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Boughton: Latest Connecticut tax amnesty program could be the last for a while

tax commissioner.jpeg
KYLE CONSTABLE
/
CTMIRROR.ORG
Department of Revenue Services Commissioner Mark Boughton

Households and businesses behind on their state taxes might want to take advantage of the latest tax amnesty program launched by Gov. Ned Lamont and the General Assembly.

Because while Connecticut bends the rules for delinquent taxpayers more frequently than just about any other state, Lamont’s top tax administrator says that could change very soon.

“We recognize it’s been done before,” Department of Revenue Services Commissioner Mark Boughton told the CT Mirror on Friday. “We don’t think we’ll be doing one in the future.”

The program launched last week, which runs through Jan. 31, is Connecticut’s seventh amnesty program since 1990 — an average of roughly one every three years.

The latest amnesty program allows for a 75% reduction in interest and a waiver of all other penalties for individuals and businesses that have not filed a tax return; have filed but failed to report all taxes owed; otherwise already have an unpaid tax liability; are under audit by the department; have a protest pending before the agency; or are suing DRS.

Filers can seek amnesty involving the state income, sales, corporation, other business, cigarette, gift, estate and motor vehicle fuels taxes.

The Lamont administration, which endorsed the amnesty program as part of its last state budget proposal in February 2020, estimates easing penalties in these areas will generate extra filings worth about $80 million across this fiscal year and next. [Although the deadline for amnesty applications is Jan. 31, some cases may take months afterward to negotiate and resolve.

Connecticut entered 2021 tied with Louisiana and Massachusetts for easing penalties on tax delinquents most frequently over the past three decades, according to the Federation of Tax Administrators, a coalition of states’ top tax offices.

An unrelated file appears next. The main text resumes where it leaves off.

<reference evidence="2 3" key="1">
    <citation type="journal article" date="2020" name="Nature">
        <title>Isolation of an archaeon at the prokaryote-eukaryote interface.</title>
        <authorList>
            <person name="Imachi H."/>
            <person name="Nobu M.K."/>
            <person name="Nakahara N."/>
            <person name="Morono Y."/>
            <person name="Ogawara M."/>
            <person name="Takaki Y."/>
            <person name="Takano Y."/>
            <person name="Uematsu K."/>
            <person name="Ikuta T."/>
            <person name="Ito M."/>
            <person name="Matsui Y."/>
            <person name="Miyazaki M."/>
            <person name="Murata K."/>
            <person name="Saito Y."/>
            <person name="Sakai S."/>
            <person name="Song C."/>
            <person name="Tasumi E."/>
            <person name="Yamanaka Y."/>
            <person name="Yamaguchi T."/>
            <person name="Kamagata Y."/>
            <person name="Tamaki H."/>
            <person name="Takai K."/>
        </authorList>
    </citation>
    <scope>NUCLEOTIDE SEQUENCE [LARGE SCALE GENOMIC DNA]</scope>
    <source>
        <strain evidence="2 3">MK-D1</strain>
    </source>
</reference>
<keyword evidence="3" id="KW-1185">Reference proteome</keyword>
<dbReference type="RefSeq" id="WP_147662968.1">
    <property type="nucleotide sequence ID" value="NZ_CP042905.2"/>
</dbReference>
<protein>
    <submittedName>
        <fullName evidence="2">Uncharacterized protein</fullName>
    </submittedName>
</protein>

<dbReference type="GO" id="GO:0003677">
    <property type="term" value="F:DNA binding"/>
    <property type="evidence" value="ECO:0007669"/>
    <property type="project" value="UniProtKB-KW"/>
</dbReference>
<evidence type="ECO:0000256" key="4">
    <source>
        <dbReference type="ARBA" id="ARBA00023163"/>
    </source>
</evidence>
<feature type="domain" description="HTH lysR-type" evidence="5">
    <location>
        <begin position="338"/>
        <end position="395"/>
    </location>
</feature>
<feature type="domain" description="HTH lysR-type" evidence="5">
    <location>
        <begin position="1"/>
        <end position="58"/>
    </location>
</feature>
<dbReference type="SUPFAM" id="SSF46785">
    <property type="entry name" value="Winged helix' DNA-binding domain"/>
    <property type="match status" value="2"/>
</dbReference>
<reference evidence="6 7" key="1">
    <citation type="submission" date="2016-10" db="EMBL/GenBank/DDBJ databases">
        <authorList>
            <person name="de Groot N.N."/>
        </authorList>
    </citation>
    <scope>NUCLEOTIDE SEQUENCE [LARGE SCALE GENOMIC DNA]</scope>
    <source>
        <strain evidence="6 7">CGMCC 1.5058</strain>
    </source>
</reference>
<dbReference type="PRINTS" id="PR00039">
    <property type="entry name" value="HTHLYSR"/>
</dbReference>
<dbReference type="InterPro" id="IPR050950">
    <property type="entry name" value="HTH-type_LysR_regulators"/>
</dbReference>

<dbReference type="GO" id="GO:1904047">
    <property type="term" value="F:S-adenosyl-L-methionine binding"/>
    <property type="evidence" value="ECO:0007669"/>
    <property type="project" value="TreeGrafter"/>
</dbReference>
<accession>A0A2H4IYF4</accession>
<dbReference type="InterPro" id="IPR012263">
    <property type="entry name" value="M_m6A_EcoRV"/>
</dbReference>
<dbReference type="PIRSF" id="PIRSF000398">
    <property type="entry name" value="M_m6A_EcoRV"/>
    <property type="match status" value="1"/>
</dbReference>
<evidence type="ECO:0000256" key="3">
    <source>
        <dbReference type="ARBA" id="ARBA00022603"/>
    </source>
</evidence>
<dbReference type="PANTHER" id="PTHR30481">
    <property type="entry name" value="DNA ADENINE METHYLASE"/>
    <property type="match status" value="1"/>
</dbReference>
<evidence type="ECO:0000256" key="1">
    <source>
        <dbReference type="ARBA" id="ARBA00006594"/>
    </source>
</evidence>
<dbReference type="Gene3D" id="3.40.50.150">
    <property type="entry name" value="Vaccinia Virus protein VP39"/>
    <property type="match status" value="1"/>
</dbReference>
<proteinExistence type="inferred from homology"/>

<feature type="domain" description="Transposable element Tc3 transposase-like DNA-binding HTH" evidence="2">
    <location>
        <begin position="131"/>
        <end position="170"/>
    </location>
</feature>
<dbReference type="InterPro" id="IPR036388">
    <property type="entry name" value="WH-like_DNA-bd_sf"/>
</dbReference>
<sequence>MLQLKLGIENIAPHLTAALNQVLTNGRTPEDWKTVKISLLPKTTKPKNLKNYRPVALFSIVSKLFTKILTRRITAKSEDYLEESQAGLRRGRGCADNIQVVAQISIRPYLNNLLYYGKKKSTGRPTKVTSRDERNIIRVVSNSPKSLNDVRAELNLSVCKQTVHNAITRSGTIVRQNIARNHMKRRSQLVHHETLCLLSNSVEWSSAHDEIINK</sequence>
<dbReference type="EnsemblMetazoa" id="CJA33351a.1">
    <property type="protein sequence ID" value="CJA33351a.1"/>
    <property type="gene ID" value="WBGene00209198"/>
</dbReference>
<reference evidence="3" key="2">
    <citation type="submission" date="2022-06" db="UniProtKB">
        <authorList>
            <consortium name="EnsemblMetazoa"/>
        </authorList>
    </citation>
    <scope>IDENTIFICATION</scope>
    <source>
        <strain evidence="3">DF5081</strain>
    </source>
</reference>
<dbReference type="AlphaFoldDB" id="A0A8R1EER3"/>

They have been popular with governors and legislatures in Connecticut because they often are a quick way to boost revenue — in the short term — without increasing tax rates.

But critics of the program charge that by offering amnesty so frequently, the state provides a disincentive for taxpayers with major obligations to pay on time. Such programs also chiefly benefit high-end earners with major tax obligations, rather than working-class households.

Leaders of the Republican minority on the legislature’s tax-writing Finance, Revenue and Bonding Committee — Sen. Henri Martin of Bristol and Rep. Holly Cheeseman of East Lyme — questioned last March whether Connecticut’s frequent breaks for tax delinquents were becoming problematic.

“There’s this tendency to look for the money under the sofa cushions” when times get tough, Cheeseman said. “Are we actually getting the tax dollars in return?”

The state also has rolled out amnesty programs in 1990, 1995, 2002, 2009 2013 and 2017.

Given that history, “could an accountant advise his client: ‘Why don’t you just hold off’ paying your overdue taxes?” Martin asked. “That could well happen.”

Boughton, who became tax commissioner in December 2020, inherited an agency that relied too heavily on physical records.

“In a paper environment, when you ran a tax amnesty program, … it’s very difficult to mine the data,” Boughton said. “The governor’s instructions to me were: I want a tax policy that’s easy to use, and I want to engage as many residents as we can.”

The revenue services department is in the midst of a three-stage process to place a much greater emphasis on tax trend forecasting and data-based analysis.

An online tax-filing portal already partially implemented and set to be completed by September 2022 will enable households and businesses to file returns and remit payments on all types of taxes electronically.

More importantly, Boughton says, the department will have a five-member analytical unit in place in 2022 that will use the data from this amnesty and from other filings to monitor trends — both in Connecticut and in other states — and keep the state in touch with former late taxpayers to help them from falling behind again.

“We’ll know if there’s a trend that starts in Massachusetts or Colorado or New York,” Boughton added. “We’ll be able to tell you: We better figure out a plan five years from now or there’s going to be a problem.”

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